The legislation sunsets after the 2022-23 school year, after which the legislature and governor may renew it pending two reviews of the pilot program, one in 2018 and another in 2022, according to the Chancellor's Office.

Selected districts can start their programs as soon as this fall, or must offer the degree by the 2017-18 academic year. Hanstein said that Foothill's program, if selected, would likely begin in the fall of 2016. Though Foothill applied as the Foothill-De Anza Community College District, it would only be offered at Foothill's Los Altos campus. Foothill also requested as part of its application that graduates of its two-year dental hygiene program would be allowed to return to earn a four-year bachelor's degree.

California is joining the 21 states that already allow their community colleges to offer four-year degrees. The state's Chancellor's Office said in the November release that "Further impetus for the measure comes from studies which show that California needs to produce 1 million more baccalaureate degree earners by 2025 to remain economically competitive in the coming decades. Community colleges are an efficient and economical way to help meet those needs due to their numerous locations throughout the state and modest tuition."

Locally, this new offering would allow Foothill to finally match the degree it awards dental hygiene students to the work they do, Spragge said. There are bachelor's completion programs that students who graduate with an associate degree can pursue, but that adds on further costs, both in time and money.

"It's not that there is no alternative, but in some ways it's an issue of fairness," Spragge said. "It's a degree that matches the level of preparation and work that they've done."

Comments

1 person likes this
Posted by Jozie
a resident of Menlo Park
on Jan 6, 2015 at 10:42 am

UC was SUPPOSED to be a low-cost four year college option. My total UC fees (no tuition) in 1972 were $128 per quarter!

How things have changed, and not for the better for our students.


1 person likes this
Posted by parent
a resident of Downtown North
on Jan 6, 2015 at 11:02 am

@Jozie - 1972 was a long time ago. Ivy League tuition was only $2000 in the early 1970s. The number of kids going to college is a lot higher now and we need more options to educate our kids.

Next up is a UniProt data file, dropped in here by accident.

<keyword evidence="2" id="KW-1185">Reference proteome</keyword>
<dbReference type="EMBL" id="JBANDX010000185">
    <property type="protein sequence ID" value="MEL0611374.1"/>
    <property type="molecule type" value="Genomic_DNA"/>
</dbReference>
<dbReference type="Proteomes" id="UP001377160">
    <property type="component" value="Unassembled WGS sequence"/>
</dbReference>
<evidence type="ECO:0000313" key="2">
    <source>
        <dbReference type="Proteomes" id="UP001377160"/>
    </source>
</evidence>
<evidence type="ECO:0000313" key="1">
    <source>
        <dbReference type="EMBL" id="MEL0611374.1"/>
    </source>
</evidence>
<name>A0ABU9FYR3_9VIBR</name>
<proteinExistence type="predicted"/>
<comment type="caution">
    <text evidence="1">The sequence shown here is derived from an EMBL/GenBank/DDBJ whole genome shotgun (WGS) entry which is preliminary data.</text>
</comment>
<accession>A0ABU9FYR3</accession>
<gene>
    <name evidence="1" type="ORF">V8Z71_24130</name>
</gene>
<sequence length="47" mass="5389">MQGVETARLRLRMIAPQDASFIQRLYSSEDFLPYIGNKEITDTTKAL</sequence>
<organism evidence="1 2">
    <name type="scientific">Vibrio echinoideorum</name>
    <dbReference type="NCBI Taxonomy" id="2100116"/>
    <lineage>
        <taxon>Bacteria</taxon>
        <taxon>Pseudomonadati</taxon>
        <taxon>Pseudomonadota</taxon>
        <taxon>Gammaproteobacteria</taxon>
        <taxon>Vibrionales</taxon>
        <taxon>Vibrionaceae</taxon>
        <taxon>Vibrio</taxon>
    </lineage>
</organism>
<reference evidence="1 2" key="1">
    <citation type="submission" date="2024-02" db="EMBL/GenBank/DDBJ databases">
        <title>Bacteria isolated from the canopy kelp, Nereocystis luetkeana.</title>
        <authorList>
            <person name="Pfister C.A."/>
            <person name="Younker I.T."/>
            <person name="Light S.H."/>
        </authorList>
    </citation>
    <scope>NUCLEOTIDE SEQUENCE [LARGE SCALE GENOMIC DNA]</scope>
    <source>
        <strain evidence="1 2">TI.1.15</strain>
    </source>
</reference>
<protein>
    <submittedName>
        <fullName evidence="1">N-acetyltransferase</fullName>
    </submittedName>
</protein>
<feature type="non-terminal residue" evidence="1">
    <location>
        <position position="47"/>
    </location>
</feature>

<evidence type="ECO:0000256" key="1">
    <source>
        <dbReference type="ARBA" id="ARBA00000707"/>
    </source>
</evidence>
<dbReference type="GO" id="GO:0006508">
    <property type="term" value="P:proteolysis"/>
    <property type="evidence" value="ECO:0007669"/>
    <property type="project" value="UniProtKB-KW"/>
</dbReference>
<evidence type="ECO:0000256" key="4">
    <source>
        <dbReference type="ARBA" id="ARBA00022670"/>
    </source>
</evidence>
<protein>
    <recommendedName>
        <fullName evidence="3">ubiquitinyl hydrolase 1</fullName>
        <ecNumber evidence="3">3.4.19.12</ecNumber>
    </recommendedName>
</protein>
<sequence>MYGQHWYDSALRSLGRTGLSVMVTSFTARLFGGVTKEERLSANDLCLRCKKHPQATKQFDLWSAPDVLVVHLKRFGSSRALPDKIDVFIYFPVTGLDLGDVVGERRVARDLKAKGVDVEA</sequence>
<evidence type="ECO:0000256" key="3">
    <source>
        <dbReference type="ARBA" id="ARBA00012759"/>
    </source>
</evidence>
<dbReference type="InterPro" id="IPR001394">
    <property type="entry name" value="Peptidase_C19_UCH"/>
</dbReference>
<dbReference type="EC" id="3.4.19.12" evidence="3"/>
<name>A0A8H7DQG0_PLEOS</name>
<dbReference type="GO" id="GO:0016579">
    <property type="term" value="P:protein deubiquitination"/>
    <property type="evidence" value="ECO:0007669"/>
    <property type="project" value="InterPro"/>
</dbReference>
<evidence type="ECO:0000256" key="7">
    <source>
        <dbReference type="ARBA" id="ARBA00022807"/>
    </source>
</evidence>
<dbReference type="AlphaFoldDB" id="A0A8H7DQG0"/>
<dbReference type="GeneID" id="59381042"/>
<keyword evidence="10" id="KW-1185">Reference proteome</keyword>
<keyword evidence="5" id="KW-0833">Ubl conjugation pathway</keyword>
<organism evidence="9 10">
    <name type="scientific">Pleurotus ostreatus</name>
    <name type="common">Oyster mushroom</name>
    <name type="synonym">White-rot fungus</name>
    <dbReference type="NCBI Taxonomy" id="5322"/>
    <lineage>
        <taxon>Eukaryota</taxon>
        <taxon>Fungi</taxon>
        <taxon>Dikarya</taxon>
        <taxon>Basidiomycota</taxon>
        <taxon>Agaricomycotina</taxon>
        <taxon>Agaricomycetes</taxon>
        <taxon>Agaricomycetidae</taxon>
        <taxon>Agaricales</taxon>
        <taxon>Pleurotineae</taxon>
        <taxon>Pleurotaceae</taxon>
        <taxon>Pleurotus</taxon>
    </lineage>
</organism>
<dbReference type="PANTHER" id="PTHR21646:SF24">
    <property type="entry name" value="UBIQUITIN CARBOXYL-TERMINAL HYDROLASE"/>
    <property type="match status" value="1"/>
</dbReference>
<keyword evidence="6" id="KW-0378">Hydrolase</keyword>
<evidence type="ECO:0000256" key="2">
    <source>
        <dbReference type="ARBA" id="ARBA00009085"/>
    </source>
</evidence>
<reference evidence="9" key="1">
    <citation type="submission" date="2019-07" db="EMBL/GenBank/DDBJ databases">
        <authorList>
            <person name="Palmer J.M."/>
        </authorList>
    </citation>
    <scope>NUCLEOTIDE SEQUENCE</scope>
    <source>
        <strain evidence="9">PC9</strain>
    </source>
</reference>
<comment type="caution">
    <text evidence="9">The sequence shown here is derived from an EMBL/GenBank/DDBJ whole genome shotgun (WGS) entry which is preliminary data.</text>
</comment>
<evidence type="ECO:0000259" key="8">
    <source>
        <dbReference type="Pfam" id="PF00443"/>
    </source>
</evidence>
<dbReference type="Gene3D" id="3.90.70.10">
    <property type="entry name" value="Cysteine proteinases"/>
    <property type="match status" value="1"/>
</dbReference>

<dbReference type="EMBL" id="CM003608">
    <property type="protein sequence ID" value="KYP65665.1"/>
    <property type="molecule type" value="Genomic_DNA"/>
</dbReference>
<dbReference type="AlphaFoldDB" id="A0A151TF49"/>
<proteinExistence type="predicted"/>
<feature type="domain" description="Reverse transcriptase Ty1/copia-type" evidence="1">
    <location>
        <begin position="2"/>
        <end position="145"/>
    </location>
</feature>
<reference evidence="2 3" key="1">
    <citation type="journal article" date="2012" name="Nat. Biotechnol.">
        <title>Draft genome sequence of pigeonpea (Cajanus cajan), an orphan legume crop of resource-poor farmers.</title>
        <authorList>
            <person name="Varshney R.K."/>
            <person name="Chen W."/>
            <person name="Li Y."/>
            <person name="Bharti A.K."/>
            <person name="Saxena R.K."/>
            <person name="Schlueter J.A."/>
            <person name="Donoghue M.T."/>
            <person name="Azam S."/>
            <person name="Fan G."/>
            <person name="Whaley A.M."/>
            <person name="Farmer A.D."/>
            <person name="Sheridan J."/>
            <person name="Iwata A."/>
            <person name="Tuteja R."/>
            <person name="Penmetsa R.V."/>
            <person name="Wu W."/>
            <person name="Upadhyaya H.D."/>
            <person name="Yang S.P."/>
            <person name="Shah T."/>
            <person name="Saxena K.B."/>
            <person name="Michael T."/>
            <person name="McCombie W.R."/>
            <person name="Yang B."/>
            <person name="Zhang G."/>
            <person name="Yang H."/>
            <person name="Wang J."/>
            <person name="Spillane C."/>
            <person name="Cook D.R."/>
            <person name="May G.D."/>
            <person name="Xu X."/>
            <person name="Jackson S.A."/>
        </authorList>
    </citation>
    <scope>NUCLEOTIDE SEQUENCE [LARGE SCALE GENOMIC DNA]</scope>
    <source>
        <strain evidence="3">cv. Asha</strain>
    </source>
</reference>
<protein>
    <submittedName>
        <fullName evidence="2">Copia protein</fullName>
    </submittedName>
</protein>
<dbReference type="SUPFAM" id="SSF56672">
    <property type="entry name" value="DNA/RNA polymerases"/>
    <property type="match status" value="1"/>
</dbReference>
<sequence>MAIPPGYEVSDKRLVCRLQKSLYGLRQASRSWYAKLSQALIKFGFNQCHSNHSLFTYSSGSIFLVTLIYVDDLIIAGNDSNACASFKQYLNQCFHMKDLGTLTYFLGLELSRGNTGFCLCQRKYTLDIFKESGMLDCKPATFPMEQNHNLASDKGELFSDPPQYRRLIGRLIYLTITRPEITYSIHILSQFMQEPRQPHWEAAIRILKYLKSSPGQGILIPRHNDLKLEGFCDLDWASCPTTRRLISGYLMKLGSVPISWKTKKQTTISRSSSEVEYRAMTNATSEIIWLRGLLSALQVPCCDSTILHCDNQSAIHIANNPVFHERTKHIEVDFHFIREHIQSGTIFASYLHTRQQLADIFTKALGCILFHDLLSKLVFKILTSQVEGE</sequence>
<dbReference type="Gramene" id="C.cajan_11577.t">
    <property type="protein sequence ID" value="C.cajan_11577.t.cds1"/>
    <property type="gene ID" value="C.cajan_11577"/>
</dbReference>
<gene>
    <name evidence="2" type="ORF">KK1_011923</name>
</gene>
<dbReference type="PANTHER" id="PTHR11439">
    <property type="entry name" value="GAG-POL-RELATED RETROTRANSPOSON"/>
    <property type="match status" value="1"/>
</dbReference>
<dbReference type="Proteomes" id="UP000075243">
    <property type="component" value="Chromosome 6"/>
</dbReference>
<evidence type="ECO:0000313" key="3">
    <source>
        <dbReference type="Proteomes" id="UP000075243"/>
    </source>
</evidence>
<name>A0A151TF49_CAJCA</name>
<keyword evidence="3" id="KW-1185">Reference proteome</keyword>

2 people like this
Posted by Joe
a resident of Another Palo Alto neighborhood
on Jan 6, 2015 at 1:56 pm

> Hanstein added that although the technical requirement to become a dental hygienist
> is a two-year degree, the American Dental Association (which endorsed Foothill's
> application) has indicated it's moving toward having a bachelor's degree
> as the minimum entry-level requirement.

This seems like "mission creep" at its fullest. Certainly a targeted two-year program for a vocation like "dental hygiene" makes sense--but a BS/BA? Most four year courses involve a number of courses that often don't have anything to do with one's major course of study, but are thought to have value over the course of one's life. Such courses might include mathematics, history, language, and some sort of science.

How would any of these topics actually increase the technical skills of a "dental hygenist"? Certainly they would drive up the cost of the initial qualification, and then the salary demands for the employee, followed by increased costs for dental services that are not improved by the dental hygenist's having a BS/BA, rather than an AA and certification.

Maybe it makes sense for Community Colleges to offer a BS/BA in some areas--but dental hygiene does not seem to be a good idea.


1 person likes this
Posted by Marie
a resident of Midtown
on Jan 8, 2015 at 7:37 am

Marie is a registered user.

Why hasn't this highly popular program already been expanded (24 students accepted out of 100 applying). If there is an unfilled demand for dental technicians, why can't the two year program be expanded as well? One way to stop highly predatory private schools who get federal funding to charge high tuition to desperate students, often for inadequate programs with poor placement programs, is to expand successful junior college programs. However, I would like to see lower tuition. Are community colleges really charging over $300 per credit hour (10k/30)?